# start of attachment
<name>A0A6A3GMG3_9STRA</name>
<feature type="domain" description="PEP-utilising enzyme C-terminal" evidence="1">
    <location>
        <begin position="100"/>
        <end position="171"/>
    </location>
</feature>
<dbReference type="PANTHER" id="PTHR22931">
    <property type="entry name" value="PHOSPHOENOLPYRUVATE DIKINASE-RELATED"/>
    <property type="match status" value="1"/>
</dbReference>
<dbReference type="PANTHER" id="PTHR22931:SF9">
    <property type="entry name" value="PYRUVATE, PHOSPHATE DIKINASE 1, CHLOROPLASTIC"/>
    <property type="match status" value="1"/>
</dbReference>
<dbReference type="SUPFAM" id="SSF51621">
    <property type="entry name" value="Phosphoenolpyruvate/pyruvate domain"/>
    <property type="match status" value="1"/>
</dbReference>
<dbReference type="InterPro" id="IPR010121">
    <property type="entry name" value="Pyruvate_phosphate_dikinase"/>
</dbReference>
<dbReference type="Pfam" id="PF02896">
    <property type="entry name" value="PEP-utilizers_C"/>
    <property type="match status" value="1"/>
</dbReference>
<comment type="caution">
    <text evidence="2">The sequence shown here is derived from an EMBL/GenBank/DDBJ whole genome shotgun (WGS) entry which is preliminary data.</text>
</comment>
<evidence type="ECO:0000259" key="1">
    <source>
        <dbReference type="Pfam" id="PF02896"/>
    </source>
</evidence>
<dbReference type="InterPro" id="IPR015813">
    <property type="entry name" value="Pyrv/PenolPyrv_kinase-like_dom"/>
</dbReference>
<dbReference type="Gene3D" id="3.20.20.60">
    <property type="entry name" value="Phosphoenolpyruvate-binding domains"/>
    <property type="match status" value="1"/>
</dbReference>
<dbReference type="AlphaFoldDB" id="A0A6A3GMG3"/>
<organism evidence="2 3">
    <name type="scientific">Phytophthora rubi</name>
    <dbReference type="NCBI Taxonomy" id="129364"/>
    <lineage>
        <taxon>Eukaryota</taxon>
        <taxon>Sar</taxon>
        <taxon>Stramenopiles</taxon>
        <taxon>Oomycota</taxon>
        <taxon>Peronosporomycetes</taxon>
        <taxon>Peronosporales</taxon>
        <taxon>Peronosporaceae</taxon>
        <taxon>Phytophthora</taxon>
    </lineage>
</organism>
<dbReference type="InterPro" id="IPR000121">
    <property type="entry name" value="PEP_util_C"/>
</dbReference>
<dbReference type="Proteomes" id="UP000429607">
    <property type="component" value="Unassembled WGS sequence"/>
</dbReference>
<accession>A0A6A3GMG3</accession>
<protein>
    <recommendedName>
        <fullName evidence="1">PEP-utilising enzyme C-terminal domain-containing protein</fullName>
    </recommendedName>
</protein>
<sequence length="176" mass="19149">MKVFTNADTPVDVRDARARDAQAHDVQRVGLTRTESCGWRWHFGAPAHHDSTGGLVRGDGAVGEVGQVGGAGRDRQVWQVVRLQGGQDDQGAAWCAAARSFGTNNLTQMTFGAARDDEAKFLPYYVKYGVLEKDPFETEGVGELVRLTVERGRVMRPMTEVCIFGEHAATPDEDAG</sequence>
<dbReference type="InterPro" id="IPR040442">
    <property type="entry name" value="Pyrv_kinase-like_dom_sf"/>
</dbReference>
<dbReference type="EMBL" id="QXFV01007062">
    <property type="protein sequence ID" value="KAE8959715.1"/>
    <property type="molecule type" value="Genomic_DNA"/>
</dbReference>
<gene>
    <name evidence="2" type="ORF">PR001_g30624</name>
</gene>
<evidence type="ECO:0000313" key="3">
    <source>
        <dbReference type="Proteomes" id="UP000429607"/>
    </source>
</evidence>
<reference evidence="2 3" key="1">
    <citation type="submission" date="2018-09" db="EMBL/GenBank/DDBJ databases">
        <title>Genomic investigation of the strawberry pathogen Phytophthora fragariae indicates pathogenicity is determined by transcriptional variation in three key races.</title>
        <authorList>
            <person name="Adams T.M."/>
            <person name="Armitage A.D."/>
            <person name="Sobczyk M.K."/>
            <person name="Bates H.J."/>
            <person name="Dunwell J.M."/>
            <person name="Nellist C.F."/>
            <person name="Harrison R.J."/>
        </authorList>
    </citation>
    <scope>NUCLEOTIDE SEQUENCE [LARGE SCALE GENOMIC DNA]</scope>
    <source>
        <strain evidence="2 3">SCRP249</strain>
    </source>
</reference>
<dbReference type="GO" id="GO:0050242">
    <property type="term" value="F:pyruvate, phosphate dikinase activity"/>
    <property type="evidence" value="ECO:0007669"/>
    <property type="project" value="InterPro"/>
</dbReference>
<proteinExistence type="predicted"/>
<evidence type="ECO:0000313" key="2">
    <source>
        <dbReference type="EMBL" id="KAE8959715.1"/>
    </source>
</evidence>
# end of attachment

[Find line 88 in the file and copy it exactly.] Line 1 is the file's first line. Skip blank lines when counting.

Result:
        <authorList>